A: I don’t think so. I think women could be treated with more cruelty in places where religion has so much power. Religion is on the side of men, not on the side of women. Women are there to give birth and take care of children, cook, do all the hard work. But she knows what is living, she is generous, fundamentally she does not care about power. This is the same with the nomads today. In the nomadic culture, when religion comes, gives money to men to earn money, it destroys the whole thing, the whole relationship between people.

Q: Which money you mean?

A: I met these people who have this experience, who lost the meaning of the live. There is a character in my film, the man who is paid by a group of religious extremists, who have money. They send him to make war. This destroys the man’s life forever. When he comes back to his normal life, he cannot make it. He cannot love his wife, he cannot make children, he is not happy anymore. The woman is not happy either.

Q: You say that you were touched by the Aral Sea catastrophe and its tragic consequences. You also raise a very important question for the region: migration. Did you meet specific people, or it is more a general story?

A: I heard a lot of stories from the Kyrgyz people. There are also people who were in Central Asia, so they bring these stories out. With my writing partner Jean-Francois Goyet we had read more than 300 books about migrants and issues related to them. Where do they go, how are they are treated in different countries, in Europe, for example? They are not treated well at all; there is nothing which brings us some hope. I wanted to talk about it. I think it is absolutely horrible how rich nations treat the people they need, because they need these people who come to work, and after that, when they don’t need them, they simply through them out.

Q: In your Director’s statement for TENGRI you ask where do all the people, who come from the East and for whom Europe have no place, return to. But your ancestors did find the place in Europe, didn’t they?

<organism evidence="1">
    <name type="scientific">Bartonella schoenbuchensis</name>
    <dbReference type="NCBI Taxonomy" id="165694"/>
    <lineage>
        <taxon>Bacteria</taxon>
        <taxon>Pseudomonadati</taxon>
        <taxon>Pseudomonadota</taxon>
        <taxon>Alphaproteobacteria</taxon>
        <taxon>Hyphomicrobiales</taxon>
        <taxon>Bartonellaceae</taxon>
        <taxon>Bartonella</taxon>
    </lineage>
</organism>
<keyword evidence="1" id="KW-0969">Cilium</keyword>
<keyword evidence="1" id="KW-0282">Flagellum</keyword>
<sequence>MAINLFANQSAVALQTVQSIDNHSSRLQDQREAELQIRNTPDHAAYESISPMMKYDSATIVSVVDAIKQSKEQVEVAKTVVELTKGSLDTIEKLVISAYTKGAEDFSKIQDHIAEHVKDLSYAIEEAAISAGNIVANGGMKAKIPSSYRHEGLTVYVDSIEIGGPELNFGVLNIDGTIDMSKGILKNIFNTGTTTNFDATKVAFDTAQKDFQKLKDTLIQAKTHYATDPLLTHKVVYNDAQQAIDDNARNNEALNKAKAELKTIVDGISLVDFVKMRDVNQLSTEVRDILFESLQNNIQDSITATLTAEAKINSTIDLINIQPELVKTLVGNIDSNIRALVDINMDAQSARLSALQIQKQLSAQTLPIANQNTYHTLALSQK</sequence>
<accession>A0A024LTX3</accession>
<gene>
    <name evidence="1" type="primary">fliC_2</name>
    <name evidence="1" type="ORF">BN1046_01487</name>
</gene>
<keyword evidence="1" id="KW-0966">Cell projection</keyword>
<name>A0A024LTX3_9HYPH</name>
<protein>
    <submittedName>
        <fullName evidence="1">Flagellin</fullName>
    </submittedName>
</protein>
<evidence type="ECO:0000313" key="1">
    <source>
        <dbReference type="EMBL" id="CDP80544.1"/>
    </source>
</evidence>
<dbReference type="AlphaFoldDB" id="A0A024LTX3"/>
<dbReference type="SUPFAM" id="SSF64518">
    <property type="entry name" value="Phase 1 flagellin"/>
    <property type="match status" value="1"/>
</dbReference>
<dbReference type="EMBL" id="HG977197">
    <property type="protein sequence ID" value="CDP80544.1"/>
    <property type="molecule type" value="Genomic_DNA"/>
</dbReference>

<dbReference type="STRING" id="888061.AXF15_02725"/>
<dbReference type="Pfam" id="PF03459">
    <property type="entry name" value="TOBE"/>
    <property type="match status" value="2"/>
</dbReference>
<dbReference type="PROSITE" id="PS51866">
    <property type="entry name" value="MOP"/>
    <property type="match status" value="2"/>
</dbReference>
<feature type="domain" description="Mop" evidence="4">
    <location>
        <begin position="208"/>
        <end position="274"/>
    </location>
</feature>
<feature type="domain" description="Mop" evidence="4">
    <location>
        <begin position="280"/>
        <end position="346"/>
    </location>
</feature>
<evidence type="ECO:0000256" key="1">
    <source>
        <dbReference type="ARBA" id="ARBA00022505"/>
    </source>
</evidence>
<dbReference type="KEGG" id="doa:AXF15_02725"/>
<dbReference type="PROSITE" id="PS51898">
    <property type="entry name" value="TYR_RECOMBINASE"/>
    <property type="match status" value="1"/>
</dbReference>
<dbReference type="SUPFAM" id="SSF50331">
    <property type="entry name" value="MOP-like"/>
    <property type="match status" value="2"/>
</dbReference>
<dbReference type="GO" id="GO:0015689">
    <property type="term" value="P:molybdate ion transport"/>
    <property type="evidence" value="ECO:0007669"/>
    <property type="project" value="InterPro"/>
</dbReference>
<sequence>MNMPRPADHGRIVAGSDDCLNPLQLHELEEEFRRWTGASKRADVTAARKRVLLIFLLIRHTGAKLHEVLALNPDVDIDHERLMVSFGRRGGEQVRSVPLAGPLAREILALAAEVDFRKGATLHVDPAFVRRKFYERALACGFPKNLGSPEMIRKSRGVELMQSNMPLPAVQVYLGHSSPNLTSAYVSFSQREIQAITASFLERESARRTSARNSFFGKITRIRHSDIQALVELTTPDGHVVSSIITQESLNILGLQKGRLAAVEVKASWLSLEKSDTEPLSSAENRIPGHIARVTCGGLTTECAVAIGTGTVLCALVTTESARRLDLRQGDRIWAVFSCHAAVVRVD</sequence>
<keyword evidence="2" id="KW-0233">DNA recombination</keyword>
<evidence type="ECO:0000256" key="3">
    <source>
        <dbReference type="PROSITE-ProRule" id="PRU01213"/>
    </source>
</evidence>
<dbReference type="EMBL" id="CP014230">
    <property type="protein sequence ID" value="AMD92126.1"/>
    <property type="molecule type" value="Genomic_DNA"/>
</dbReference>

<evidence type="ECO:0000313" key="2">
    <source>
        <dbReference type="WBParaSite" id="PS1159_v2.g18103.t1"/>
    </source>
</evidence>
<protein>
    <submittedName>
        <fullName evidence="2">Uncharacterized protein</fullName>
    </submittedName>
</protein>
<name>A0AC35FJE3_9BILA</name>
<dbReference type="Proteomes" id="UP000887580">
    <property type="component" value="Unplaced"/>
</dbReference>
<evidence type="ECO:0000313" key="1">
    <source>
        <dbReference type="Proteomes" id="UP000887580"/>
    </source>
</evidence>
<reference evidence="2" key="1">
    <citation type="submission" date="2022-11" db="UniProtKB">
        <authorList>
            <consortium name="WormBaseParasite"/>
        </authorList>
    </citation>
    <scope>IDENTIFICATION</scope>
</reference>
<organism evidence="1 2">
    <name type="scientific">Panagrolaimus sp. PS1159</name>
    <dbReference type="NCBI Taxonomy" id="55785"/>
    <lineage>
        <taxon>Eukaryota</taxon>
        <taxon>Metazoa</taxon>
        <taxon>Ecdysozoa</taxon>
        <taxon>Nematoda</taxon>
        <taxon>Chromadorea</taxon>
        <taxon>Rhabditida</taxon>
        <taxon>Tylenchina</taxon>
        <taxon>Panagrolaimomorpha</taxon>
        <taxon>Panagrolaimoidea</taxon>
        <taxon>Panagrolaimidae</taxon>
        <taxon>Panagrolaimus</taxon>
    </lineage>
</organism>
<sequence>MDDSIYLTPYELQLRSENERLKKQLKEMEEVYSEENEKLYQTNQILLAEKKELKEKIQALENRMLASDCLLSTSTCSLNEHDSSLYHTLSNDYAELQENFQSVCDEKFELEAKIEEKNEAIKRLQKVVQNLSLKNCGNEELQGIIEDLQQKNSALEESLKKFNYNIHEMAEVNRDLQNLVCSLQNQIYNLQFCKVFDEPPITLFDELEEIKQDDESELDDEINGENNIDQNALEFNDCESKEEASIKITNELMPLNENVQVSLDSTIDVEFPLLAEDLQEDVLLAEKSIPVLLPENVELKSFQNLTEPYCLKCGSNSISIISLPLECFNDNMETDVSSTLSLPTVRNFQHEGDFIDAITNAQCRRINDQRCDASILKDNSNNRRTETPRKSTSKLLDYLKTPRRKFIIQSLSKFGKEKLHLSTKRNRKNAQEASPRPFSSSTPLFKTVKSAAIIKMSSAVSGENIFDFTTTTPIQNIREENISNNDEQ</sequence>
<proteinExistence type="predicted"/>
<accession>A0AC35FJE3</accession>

A: It happened very long time ago. Do you want to hear the story of my grandfather?

Q: Yes, if possible.

A: Those were stories, but my grandfather would tell us: “We come from the East, from what is Russia now”. He told us beautiful stories, and I dreamt about that world.

Q: How much of that was true?

A: I don’t know, and I never knew. But he had a lot of stories.

Q: But there was the ring, wasn’t it?

A: Yes, there was a ring. There was a cote of arm of his family on it. It was an old family from Brittany. He would say: On my ring I have seven Mongol squares that show that my ancestors were big chiefs in Mongolia. It was for fun, but it was not fun, it was true. (It happened) long time ago, but we lost track of the lineage. He told us the stories that were kept alive throughout centuries and generations, and it reached me, I was the last one to receive these stories and it was fascinating.

Q: You travelled to Mongolia and other parts of the Inner Asia. Did you feel this connection through centuries?

A: Yes, I did.

Q: What was that?

A: Once in Tibet I stopped at the bottom of a big mountain which was called Miniak Konga, this is the name of my grandfather. Suddenly I started to cry. I walked a bit and saw a little house. I went inside. There was a monk sitting there all alone in this empty little house. I sat in front of him. There was a ray of sun falling on him. It was absolutely beautiful. I started crying while sitting in front of him. We could not talk because we did not speak the same language. But it was as if I was with my grandfather there. It was like going back after centuries. I was somewhere where my grandfather’s family was coming from. It was a very strange and a very strong encounter.

Q: And what happened to your relationship with Tibet? You have been arrested and escaped…

A: (The relationship) is still very intense. The arrest was not a big deal. I stayed 3 month in a hotel at Chandu, a frontier town. I was followed everywhere and could not leave the place. Finally I escaped with the sound-tape from my future film in my pocket. At night an American council took me and we ran. He sent me to Beijing. Later I came back after everything was settled and we obtained a permission to get my film out of China.

Q: What was your experience with local colleagues?

A: I worked with some 80 Kyrgyz persons, and it was the most beautiful experience in terms of energy and generosity. Also in terms of competence, they were really great actors. That was fantastic. And I am also happy, because we made some test screenings for public in Switzerland and France: everybody was crying, there was really a strong reaction.

Q: Asangul Baigaziev, a Kyrgyz graphic who is in Paris now for an art residency, told me that he cried a lot at the test screening.

A: Yes, he cried a lot, he thanked me. “I don’t know how you managed, but it is a portrait of our country. It is beautiful, it is so strong, very human”, he said. He was very moved indeed.

Q: It is a big compliment for your film, isn’t it?

A: Yes, I was very happy.

Interview by Janyl Jusubjan,
Paris, June 21, 2008